Disability and the Way of Jesus
Bethany McKinney Fox
If God created each of us in his image, what does it mean to pray for healing for someone whom God made with a disability? How can the way Jesus healed guide churches today to truly become communities of inclusion for everyone? Acknowledging that misguided theology and healing ministries have often hurt more than helped people with disabilities and mental illness, Fox nevertheless believes a richer understanding of the gospel accounts of Jesus’ healing ministry can provide an answer.
A seminary professor and pastor, Fox has also served people with disabilities in a L’Arche community. In this book, she combines perspectives from doctors, pastors, anthropologists, ethicists, and biblical scholars with personal experiences of Christians living with various disabilities.
With this range of voices, Fox helps us read the stories of Jesus in their cultural context and to recognize the biases of our own. A Western, individualistic, biomedical perspective focuses on the cure of a physical disease. But for Jews of Jesus’ day, his miracles of healing are much more: they reveal God’s power and presence. When his kingdom breaks in, not only do the blind see and the lame walk, but demons are cast out, sins forgiven, and formerly shunned people, whether lepers or sinners, are restored to their places at the table. Maybe those we have labeled and excluded are no more in need of healing than those of us who placed them there.
The Fruit of All My Grief
J. Malcolm Garcia
The frontispiece quotes William Goyen: “My eyes often open up when I see a limping person going down the street. That person’s wrestled with God, I think.” That’s how Garcia helps us see people in these haunting true stories of Americans living on the edge of survival: A trucker hauling drugs to pay for life-saving surgery for his son. An immigrant construction worker seeking sanctuary in a church, where he waits in limbo. Two sisters wrongly convicted of armed robbery, struggling to reenter society when they are finally set free after sixteen years in prison. A homeless-looking octogenarian who sleeps on the floor and gives away all his money to worthy causes. A Marine corporal, battling his own demons, on a road trip to check up on each of his men who made it home from Iraq.
Garcia delves into the inner lives of his subjects, channeling each person’s distinctive voice, unfiltered. We can hope the fruit of all this grief, now shared, will evoke not just outrage but also empathy and compassion.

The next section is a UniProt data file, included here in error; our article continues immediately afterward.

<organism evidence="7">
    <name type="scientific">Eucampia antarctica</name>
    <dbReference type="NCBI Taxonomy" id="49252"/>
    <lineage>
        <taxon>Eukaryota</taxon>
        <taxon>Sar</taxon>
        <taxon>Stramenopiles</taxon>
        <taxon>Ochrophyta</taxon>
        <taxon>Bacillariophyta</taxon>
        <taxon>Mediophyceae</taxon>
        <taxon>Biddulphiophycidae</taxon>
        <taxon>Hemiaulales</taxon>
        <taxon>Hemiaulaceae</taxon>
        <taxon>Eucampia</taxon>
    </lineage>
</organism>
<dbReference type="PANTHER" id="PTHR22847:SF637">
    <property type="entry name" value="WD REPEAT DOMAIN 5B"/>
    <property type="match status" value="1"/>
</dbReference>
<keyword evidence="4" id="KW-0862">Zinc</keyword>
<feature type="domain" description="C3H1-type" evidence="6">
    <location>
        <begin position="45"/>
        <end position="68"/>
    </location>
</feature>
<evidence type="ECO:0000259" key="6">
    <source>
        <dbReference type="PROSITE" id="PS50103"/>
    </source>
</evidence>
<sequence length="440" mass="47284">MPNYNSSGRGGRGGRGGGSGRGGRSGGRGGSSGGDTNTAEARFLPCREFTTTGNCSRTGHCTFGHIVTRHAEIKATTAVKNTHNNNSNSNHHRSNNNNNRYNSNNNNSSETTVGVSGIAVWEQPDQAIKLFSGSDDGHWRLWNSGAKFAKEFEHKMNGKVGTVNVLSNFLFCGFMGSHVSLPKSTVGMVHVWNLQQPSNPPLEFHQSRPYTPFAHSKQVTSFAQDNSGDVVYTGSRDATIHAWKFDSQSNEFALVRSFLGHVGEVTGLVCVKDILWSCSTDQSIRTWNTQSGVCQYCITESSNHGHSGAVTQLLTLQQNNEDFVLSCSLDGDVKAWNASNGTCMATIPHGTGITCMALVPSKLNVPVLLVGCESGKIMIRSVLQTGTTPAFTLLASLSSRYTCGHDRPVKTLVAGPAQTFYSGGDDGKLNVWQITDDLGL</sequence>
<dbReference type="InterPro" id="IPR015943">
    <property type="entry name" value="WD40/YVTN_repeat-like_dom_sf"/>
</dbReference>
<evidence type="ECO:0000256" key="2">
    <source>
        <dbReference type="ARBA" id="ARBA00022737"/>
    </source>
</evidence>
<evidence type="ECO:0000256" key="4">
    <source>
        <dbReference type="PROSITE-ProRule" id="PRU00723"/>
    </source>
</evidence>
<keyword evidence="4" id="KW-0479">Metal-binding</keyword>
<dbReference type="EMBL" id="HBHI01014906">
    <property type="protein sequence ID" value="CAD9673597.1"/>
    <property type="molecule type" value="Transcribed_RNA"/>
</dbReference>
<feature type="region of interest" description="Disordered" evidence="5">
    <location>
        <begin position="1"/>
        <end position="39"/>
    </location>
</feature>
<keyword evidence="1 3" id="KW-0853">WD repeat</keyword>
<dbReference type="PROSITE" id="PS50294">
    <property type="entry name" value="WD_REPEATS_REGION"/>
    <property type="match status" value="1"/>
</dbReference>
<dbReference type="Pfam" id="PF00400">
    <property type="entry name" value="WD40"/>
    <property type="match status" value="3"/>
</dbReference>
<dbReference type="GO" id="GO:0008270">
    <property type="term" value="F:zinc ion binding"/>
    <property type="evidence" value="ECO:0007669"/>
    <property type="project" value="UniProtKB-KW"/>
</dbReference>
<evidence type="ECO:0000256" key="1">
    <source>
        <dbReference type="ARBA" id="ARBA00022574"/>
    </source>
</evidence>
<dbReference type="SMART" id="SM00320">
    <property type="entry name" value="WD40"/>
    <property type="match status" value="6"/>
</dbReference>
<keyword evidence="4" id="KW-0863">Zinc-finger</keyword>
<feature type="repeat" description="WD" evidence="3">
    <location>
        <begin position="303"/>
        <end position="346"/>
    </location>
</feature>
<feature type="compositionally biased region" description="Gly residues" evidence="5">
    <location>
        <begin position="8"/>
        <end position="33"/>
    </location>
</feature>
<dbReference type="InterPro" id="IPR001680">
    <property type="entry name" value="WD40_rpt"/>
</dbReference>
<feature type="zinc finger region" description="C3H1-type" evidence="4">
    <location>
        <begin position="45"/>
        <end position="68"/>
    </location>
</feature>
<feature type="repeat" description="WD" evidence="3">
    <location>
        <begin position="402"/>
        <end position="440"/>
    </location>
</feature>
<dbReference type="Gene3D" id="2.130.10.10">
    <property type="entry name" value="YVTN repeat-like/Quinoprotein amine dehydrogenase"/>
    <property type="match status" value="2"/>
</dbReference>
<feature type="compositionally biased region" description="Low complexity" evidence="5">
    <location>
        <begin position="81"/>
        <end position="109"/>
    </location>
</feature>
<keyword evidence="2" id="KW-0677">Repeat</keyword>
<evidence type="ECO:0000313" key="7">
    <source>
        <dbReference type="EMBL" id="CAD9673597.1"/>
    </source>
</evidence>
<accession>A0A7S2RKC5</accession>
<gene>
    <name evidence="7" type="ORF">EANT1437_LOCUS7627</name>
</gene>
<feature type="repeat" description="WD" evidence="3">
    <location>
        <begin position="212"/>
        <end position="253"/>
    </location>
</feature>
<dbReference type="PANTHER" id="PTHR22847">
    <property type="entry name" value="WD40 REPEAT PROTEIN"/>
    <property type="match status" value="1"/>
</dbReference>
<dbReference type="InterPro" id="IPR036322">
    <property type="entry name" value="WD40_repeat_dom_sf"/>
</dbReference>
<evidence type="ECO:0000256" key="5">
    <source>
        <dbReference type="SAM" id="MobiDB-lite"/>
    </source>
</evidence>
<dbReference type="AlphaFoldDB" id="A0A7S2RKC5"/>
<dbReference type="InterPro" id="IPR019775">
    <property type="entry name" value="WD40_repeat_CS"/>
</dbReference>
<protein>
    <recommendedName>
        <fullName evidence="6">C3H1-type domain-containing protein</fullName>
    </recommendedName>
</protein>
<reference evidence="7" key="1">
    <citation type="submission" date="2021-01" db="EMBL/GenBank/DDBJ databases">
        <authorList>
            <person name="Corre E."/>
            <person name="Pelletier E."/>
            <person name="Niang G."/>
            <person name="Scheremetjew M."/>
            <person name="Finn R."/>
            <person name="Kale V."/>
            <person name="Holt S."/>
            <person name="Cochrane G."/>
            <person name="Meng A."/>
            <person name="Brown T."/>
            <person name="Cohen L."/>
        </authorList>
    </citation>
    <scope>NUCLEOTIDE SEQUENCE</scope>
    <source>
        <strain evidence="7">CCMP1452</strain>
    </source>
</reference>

Most of us know we should be doing more about climate change. But what? Many books on the topic emphasize science and policy, blaming the biggest offenders and leaving our future in the hands of governments and corporations that have the power, but not the will, to effect change.
Several new titles make it personal, focusing on practical choices we can each make to reduce our footprint. While the intent is ostensibly to empower, to help us escape that feeling of helplessness, some seem more intent on spoiling our pleasure in the occasional bacon double cheeseburger.
On balance, Schlossberg succeeds in leaving the reader more hopeful than helpless, more stirred than shamed. A reporter rather than an expert, she skims across four areas directly related to our habits: technology, food, clothes, and fuel. Everyone will learn something. Did you know the electricity needed to power the internet contributes more carbon emissions than global air traffic, or that about a third of household electric use is by appliances in sleep mode? She calls out cows, of course (it’s cow burps, not farts: 95 percent burps, 5 percent farts), but also the industrialization of crop farming, and the appalling fact that a third of food produced is never eaten.
Knowing the environmental impact of our consumption is a first step toward change. In a world where those least responsible are most affected, that is a matter of loving our neighbors as ourselves. But reading between the lines, it remains clear that personal change, while right and good, will never be enough. It will take more than better consumers to turn this tide. Together we will have to envision and create a society and economy that make it possible for everyone to live lightly on the land.
It’s not every day you discover an unheralded master of the short story. Most of Gautreaux’s are set in the left-behind towns of his beloved Louisiana Delta, a tough place to live and make a living. His characters are gritty and intriguing: a junk dealer, a childless exterminator, a typewriter repairman, a cook who “died and went to Vegas,” a brain-damaged priest.
Then there’s Mrs. Arceneaux, whose would-be thief made the mistake of trying to “rob me like the government.” Mrs. Arceneaux and her five decrepit neighbors foil the thief with someone’s double-barreled shotgun and her own top dental plate.
But such rough edges are suddenly backlit by redemption if someone turns that way. Before he is busted for DUI, an incompetent priest hears a confession that frees a soul, but the reader suspects the priest’s own soul is better off for his hilarious bungling of a good deed.
Stories like these can make us better neighbors, reminding us of the inherent dignity and goodness in even the most undignified people, just waiting to be drawn out.